There was a time in the not too distant past in which music aficionados discovered new music (and, more importantly, new artists) on MySpace (I know...how quaint). And, that's where I found the Scottish band Driveblind, a group fronted by a voice named Terry McDermott that burned white hot for moment and then disintegrated.
But, not before recording an album that shuffled forward the other day as I was driving from point A to point B. And, I reveled in the sound.
So, as is my wont, I went searching for whatever happened to that band...and that voice. Imagine my surprise to learn that Terry McDermott went on to be runner-up on Season 3 of The Voice, qualifying with "Baba O'Reilly" and finishing with "I Want to Know What Love Is."
I never made the connection. But, it's certainly there.
There was a sound in the '80s...the power chord, semi-ballad with a certain undeniable British vocal richness. While it existed as a division within the hair metal movement, it possessed an ethereal quality that the other hair bands lacked.
It was the world of Asia, GTR and Yes v2.0. Lots of treble. Lots of high choruses. A sheen, if you will.
The voice behind so much of that movement departed terra firma this week.
I first heard Susan Tedeschi on our local "progressive rock" radio station back around the turn of the century. I was transfixed by her rich snarl...which she could produce with both her voice and her guitar.
During the first decade of this millennium, she and husband Derek Trucks fronted their own projects...with Derek also spending time in the Allman Brothers Band. Indeed, that's how they met. Susan opened for the Allmans on their '99 tour...and the rest, as they say, is history.
But, in 2010, they formed the Tedeschi Trucks Band. And, their onstage and musical chemistry produced something even more magical.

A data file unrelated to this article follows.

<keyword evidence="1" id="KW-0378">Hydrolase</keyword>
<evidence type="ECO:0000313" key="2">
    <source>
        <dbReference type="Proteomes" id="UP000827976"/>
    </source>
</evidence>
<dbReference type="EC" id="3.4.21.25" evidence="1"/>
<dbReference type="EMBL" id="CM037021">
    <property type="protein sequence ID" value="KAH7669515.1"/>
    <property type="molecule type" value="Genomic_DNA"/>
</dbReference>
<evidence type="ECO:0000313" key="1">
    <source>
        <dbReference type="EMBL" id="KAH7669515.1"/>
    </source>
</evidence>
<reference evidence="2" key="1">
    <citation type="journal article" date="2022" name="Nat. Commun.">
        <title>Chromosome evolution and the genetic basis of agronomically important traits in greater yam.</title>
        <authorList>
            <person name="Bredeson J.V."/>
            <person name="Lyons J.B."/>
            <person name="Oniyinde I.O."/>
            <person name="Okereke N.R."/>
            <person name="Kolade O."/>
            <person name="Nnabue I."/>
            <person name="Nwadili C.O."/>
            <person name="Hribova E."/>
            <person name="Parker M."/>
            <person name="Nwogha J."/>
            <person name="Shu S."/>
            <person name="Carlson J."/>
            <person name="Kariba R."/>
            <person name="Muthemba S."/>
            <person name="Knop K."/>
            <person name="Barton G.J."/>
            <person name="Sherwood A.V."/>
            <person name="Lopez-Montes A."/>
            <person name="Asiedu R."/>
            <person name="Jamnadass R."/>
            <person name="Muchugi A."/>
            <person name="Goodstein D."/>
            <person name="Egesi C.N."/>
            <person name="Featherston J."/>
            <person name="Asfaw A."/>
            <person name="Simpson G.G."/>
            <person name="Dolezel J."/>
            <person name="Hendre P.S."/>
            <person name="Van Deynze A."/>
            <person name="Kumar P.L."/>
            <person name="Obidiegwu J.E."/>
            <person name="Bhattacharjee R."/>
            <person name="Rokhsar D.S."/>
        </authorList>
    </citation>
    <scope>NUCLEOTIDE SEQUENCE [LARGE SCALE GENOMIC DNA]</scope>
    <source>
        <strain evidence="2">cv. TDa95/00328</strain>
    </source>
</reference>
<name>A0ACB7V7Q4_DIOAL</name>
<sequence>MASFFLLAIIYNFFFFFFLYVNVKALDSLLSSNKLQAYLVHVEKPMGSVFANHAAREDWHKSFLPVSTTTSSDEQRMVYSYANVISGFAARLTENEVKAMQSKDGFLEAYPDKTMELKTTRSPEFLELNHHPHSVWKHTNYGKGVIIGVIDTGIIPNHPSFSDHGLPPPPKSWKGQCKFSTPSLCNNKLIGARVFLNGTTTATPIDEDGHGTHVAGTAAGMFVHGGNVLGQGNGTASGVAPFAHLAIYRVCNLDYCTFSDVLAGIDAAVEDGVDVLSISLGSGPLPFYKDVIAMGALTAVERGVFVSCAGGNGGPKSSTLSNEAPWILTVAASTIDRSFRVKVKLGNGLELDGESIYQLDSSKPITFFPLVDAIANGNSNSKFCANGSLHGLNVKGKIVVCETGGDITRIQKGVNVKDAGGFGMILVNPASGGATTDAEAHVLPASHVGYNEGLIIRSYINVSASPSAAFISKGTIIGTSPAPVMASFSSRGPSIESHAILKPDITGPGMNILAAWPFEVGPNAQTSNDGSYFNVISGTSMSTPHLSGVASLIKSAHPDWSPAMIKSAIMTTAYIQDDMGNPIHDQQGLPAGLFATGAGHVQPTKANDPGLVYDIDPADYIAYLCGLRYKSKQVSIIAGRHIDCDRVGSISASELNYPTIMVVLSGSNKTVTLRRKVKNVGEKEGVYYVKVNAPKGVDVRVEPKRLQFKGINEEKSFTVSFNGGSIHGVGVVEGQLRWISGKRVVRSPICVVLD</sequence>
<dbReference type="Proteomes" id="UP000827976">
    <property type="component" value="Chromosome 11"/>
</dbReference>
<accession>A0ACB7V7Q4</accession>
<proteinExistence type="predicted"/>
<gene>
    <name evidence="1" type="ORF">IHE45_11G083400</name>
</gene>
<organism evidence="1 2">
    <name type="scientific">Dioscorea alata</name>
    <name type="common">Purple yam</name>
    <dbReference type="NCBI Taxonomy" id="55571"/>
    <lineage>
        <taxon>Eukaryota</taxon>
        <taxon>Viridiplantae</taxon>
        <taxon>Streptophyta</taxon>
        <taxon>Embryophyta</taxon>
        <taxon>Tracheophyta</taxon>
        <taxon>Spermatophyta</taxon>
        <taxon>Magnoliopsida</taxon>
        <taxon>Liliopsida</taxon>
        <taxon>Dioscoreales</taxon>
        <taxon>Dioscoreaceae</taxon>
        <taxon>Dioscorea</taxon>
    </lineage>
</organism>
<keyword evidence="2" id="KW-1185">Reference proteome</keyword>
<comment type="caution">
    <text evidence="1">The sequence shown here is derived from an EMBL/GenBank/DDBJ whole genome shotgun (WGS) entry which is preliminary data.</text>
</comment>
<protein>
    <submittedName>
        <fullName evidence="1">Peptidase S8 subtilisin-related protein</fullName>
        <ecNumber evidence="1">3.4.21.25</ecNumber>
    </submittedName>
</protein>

You gotta love the first few lines of his online bio:
"So, what to make of this Rick Brantley? This seeker of the life-changing novel and the perfect pair of beat-to-hell boots; this connoisseur of the cool classic movie and the greasiest dive-bar cheeseburger, disciple of the museum’s masterpiece and the panhandler’s wiliest street-pitch? This guy who lives it, loves it, takes it all in and pours out something so tight and right you just gotta hear it again and again."
As America prepares to install a President that has implied that the use of nuclear weapons is an option, I'm reminded of one particularly biting piece of musical satire by an American icon, Randy Newman.
This year, we offer a cautionary song written in 1969 that is just as relevant today as it was then (and maybe more so). There are a couple live versions out there...but, despite the grainy video, we're going to go with a version recorded at Tulsa's iconic Cain's Ballroom in 1981.
OK...I lied. Yesterday's offering wasn't my last for this holiday season.
Not when I receive such a cool digital Christmas Card from Sam Bush.
We had the chance to catch him a couple years ago at The Harvester in Virginia's Blue Ridge. I don't think I've ever seen a performer that exudes such sheer joy on stage as Sam...and we encourage you to catch him on his 2017 tour, which kicks off in earnest in February.
A few years ago, we turned many of you onto the House of Heroes' version of the Christmas classic, "O Come, O Come Emmanuel." And, it remains our favorite version because of Tim Skipper's stunning vocal.
But on this final offering of the season, we offer this amazing version, recorded at Milestone Church in Keller TX. Yeah...a church that so understands the power of music to energize the flock.